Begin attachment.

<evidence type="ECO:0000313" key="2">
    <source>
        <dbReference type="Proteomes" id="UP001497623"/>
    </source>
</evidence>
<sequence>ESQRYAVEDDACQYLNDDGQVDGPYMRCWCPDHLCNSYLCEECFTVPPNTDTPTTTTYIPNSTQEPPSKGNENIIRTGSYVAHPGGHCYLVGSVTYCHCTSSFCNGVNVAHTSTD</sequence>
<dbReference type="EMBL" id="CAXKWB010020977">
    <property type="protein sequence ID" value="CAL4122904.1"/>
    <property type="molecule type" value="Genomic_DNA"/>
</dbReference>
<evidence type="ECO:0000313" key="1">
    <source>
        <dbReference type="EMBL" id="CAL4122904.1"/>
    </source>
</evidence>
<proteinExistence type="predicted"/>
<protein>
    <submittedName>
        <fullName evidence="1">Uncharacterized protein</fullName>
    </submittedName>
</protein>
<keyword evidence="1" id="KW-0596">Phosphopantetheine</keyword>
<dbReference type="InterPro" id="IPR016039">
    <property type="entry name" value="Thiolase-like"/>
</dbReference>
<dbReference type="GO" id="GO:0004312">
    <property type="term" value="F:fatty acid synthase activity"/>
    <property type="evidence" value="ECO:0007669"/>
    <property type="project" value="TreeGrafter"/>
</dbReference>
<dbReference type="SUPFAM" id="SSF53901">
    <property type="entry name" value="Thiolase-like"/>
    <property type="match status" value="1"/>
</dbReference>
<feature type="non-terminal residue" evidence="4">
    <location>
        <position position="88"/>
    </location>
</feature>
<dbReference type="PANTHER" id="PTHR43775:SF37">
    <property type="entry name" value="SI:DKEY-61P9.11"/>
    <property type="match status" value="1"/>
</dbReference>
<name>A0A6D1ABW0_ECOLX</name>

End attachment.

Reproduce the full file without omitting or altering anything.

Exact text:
<evidence type="ECO:0000313" key="2">
    <source>
        <dbReference type="Proteomes" id="UP001497623"/>
    </source>
</evidence>
<sequence>ESQRYAVEDDACQYLNDDGQVDGPYMRCWCPDHLCNSYLCEECFTVPPNTDTPTTTTYIPNSTQEPPSKGNENIIRTGSYVAHPGGHCYLVGSVTYCHCTSSFCNGVNVAHTSTD</sequence>
<dbReference type="EMBL" id="CAXKWB010020977">
    <property type="protein sequence ID" value="CAL4122904.1"/>
    <property type="molecule type" value="Genomic_DNA"/>
</dbReference>
<evidence type="ECO:0000313" key="1">
    <source>
        <dbReference type="EMBL" id="CAL4122904.1"/>
    </source>
</evidence>
<proteinExistence type="predicted"/>
<protein>
    <submittedName>
        <fullName evidence="1">Uncharacterized protein</fullName>
    </submittedName>
</protein>
<keyword evidence="1" id="KW-0596">Phosphopantetheine</keyword>
<dbReference type="InterPro" id="IPR016039">
    <property type="entry name" value="Thiolase-like"/>
</dbReference>
<dbReference type="GO" id="GO:0004312">
    <property type="term" value="F:fatty acid synthase activity"/>
    <property type="evidence" value="ECO:0007669"/>
    <property type="project" value="TreeGrafter"/>
</dbReference>
<dbReference type="SUPFAM" id="SSF53901">
    <property type="entry name" value="Thiolase-like"/>
    <property type="match status" value="1"/>
</dbReference>
<feature type="non-terminal residue" evidence="4">
    <location>
        <position position="88"/>
    </location>
</feature>
<dbReference type="PANTHER" id="PTHR43775:SF37">
    <property type="entry name" value="SI:DKEY-61P9.11"/>
    <property type="match status" value="1"/>
</dbReference>
<name>A0A6D1ABW0_ECOLX</name>